Piss off...

Saturday, February 02, 2008

Fabulous Disasters

It's humbling and terrifying that I'm neigh on eighteen years removed from this indignity, but so it is, and so it must be told. Fuck You Lisbon High School 1990, Fuck You.

Fabulous Disasters

Yes, I was in a metal band in high school, during my mullet days. Even back then, I instinctively knew that metal was a pitiful cartoon and I could feel my R.E.M., Smiths and Smithereens influences taking over. But my band, Rampage, needed one final talent show salvo. And so came the 1990 Spring Fling.

We auditioned with one of the Metallica songs in our repertoire, Master of Puppets. Extremely difficult song to play for a bunch of high schoolers, and the faculty brass on the panel, although suitably impressed, still gave us shit about being too loud and etc. But they let us on the bill. Three songs, and we could keep playing while the crowd left and the janitors cleaned up. Fine.

Cue up a snowy night in March 1990, Lisbon, ME. Cue up the same high school gym that inspired Carrie. Because that’s where we were playing.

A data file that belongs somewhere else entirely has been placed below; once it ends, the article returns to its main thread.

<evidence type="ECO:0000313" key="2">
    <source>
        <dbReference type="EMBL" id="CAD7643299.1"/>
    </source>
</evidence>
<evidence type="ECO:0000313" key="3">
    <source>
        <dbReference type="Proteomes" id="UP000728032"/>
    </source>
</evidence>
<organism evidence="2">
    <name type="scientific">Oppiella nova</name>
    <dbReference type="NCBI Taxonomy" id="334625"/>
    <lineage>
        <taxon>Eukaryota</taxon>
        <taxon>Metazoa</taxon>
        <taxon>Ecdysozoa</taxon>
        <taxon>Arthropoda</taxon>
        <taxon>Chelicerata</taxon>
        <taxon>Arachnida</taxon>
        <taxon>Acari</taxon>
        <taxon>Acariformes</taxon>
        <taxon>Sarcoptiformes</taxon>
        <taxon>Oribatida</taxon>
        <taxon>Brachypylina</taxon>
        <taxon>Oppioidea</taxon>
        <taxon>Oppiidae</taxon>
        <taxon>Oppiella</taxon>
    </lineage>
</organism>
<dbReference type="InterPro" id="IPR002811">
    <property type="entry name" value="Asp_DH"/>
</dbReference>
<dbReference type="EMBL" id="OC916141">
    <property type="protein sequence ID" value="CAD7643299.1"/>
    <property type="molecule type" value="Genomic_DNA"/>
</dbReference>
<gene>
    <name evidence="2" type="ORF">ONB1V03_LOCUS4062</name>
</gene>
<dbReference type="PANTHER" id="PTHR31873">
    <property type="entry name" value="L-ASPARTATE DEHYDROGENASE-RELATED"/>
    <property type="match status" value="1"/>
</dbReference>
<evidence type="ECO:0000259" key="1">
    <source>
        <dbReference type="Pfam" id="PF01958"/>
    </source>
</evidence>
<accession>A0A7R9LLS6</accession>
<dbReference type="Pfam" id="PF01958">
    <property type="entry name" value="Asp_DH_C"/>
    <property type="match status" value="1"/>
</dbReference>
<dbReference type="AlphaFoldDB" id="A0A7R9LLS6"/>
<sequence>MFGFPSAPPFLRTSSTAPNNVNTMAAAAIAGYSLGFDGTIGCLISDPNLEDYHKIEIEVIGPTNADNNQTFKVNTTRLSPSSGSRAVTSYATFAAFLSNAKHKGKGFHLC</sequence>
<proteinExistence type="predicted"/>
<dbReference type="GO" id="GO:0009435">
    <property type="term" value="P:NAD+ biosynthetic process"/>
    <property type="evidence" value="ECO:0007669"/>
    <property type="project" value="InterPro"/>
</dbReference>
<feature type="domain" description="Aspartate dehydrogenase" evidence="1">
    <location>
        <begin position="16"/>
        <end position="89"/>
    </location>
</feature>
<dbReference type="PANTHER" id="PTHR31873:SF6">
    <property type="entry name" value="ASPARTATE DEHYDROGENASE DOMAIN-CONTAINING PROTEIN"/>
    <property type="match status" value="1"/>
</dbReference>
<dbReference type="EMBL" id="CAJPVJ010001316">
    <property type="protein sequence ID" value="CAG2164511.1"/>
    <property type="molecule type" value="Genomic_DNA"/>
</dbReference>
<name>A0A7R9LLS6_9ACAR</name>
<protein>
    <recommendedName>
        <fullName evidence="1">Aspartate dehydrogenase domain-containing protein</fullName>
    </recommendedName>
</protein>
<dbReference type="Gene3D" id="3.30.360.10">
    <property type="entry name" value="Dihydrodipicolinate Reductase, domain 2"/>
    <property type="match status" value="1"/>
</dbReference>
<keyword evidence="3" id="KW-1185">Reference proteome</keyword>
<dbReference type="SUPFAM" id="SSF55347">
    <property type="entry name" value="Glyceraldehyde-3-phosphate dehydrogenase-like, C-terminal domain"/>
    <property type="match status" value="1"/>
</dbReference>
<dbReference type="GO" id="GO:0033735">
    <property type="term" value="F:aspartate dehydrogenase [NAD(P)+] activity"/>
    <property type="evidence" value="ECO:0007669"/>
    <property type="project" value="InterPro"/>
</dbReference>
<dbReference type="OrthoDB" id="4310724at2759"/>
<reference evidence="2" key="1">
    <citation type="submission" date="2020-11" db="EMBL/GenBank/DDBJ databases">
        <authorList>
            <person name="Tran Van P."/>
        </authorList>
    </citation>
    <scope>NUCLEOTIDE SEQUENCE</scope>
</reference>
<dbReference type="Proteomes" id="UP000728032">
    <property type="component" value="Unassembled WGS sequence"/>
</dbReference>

Throughout the entire talent show, which consisted of bell ringers, clog dancers and a father and son team that, for no discernable reason, danced a duet in matching mouse costumes, the doors to the gym were locked. (Fire hazard? Huh?) Rampage was scheduled dead last, but we dug being the underdogs. First song: “You Will Never Be Forgotten.” Our drummer wrote the lyrics about a ‘nam vet from our school. I wrote the music and totally and completely ripped off the bass line from the Smithereens “Blood and Roses”. My brother, the bass player, forgot the bass line and we had to start over again. Not a good sign.

Midway through our second song (the years have erased what we played from my memory bank), I noticed that the gym was becoming slowly but noticeably brighter. Toward the end of said song, I noticed that the gym doors, which oh-by-the-way had been hitherto locked, were open, and a steady stream of the gym populace was exiting through those doors.

By the third song, “Stand Our Ground”, which was, ironically enough, written as a fuck-you to the faculty brass that gave us shit about being too loud and etc., the head janitor, practically the only soul left in the gym, parked himself in front of the stage, waved a huge “cut it!” arc and yelled “That’s it!”.

Thus we were lied to by the 1990 faculty of Lisbon ME High School, and had to hump the gear out and shuffle home in defeat. My bro walked the entire four miles home in disgust. I went to an after-party to try to get laid, and failed miserably.

Eighteen years after the fact, I'm still a wee bit unsettled.


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